ADVANCED SCANNING PROBE MICROSCOPY
Credit points: 15
In this subject, students will study the principle and practice of operating Scanning Probe Microscopes (SPMs), in particular atomic force microscopy (AFM) scanning tunneling microscopy (STM), and the instrumentation and probes required to implement these techniques. The necessary supporting electronic, vacuum, magnetic, biological, chemical and cryogenic systems will be described and used. Students will also be introduced to the concepts and practice of nanolithography and electrochemical SPM.
SchoolSchool of Molecular Sciences/LIMS
Subject Co-ordinatorDavid Hoxley
Available to Study Abroad StudentsYes
Subject year levelYear Level 5 - Masters
Prerequisites Enrolment in a Master of Nanotechnology single or double degree (SMNT or SZHSNT or SZHSN) or approval of Department of Physics postgraduate co-ordinator.
Incompatible subjects PHY2PM, PHY3SPM
Graduate capabilities & intended learning outcomes
01. Analyse, visualise and solve conceptual and mathematical problems related to scanning probe microscopy.
- Students are assigned a set of conceptual and mathematical problems to solve in the form of five assignments. Problem-solving techniques are modelled in lectures and partial solutions to selected problems derived in tutorials. Students work individually to prepare and submit complete solutions to meet deadlines occurring regularly throughout the course.
02. Critically review and analyse research data in an ethical manner and interpret the results with reference to the scientific literature in order to develop appropriate conclusions and convey these in an appropriate manner in a written report.
- Students prepare individual reports in the style of a professional research journal article which accurately and ethically describes each experiment, its findings and draws appropriate conclusions. Students are provided with a template on which to base their report, along with graded examples of previous students' reports.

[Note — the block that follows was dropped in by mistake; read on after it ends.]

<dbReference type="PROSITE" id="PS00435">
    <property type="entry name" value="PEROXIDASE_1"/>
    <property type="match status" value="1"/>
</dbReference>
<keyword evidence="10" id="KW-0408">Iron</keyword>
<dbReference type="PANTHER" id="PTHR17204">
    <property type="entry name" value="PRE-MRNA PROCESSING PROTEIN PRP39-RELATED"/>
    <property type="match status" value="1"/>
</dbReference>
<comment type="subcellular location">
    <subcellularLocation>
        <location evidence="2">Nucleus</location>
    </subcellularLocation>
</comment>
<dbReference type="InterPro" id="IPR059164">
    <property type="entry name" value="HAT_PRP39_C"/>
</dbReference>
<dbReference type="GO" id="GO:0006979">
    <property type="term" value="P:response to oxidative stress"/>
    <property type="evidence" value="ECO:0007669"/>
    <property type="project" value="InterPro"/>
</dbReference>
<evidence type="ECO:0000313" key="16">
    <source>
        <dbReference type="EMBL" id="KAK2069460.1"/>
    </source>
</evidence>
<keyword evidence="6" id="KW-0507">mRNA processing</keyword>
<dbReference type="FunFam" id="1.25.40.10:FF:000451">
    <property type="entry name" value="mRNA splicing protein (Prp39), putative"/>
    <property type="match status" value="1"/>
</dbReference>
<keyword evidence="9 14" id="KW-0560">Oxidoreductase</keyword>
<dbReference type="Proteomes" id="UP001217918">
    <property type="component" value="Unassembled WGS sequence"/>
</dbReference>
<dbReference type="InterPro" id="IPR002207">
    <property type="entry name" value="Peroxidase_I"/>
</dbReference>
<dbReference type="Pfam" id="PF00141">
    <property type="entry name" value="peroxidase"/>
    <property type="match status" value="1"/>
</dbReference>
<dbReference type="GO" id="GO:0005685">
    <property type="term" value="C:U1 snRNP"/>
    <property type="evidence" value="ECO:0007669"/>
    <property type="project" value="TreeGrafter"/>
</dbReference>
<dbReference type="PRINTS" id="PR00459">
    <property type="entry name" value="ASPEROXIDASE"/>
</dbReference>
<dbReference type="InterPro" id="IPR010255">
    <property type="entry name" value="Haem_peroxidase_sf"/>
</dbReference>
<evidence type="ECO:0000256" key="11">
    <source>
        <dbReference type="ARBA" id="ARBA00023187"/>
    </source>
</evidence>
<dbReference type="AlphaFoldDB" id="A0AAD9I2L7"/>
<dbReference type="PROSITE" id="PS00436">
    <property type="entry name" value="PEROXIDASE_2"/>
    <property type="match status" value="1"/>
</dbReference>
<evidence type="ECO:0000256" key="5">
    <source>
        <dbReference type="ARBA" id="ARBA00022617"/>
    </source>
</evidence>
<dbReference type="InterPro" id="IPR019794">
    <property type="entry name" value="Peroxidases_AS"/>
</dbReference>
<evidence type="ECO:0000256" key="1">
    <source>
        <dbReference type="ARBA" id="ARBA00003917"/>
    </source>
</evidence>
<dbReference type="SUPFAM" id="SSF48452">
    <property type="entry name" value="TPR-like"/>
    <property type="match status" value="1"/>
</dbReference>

03. Design and perform experiments using scanning probe microscopes and associated techniques, equipment and software which produce conclusive and accurate results.
- Students conduct, in pairs, three extended laboratory experiments of six hours duration each in close consultation with a staff demonstrator, who assists them in the design and conduct of the experiment.
04. Describe and explain, in appropriate written and verbal style, the findings from laboratory experiments performed by the student. Answer verbal queries about the findings as presented in the context of scanning probe microscopy.
- Students prepare and deliver a short individual oral presentation of a journal article selected from a provided list, in the style of a journal club. Students prepare and deliver, in pairs, an oral presentation describing an extended experiment (project) they wish to perform, including hypothesis, techniques, budget and risk assessment. Students prepare and deliver, in pairs, an oral presentation describing the findings of their project and avenues for further research on the topic. This occurs one week prior to submission of the written project report. Each oral assessment is of approximately 15 minutes duration and is presented to a peer group and laboratory demonstrator.
05. Collaborate, in pairs, to complete laboratory experiments and prepare and deliver the oral component of the laboratory assessment. Ethically distinguish between collaborative and individual work.
- Demonstrators assess the relative participation of each student in completing the experiment and in the preparation and execution of the oral component of the laboratory assessment. It is repeatedly stressed via the course materials and orally that students in the group are expected to contribute equally to these activities.
06. Describe the recent developments in the fields of scanning probe microscopy and identify areas which constitute interesting research problems. Apply research principles and methods applicable to the field of scanning probe microscopy.
- Students are assigned a simple research problem solvable by computational methods, and are expected to solve it individually, in consultation with demonstrators. The approach and results are summarised in a written report, which includes a proposal for extending the project by further work on a related interesting research problem.
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Melbourne, 2016, Semester 2, Day
Maximum enrolment sizeN/A
Subject Instance Co-ordinatorDavid Hoxley
Two 1.0 hours lecture per week on weekdays during the day from week 31 to week 43 and delivered via face-to-face.
One 3.0 hours laboratory class per week on weekdays during the day from week 31 to week 43 and delivered via face-to-face.
|2-hour written end-of-semester exam (short-answer questions)||40||01, 02|
|Report on research problem (3000 words)||10||06|
|Three x 15-minute oral presentations||15||03, 04, 05|
|Three x 3-page written reports on laboratory activities.||15||01, 02|
|Written project report (10 pages)||20||06|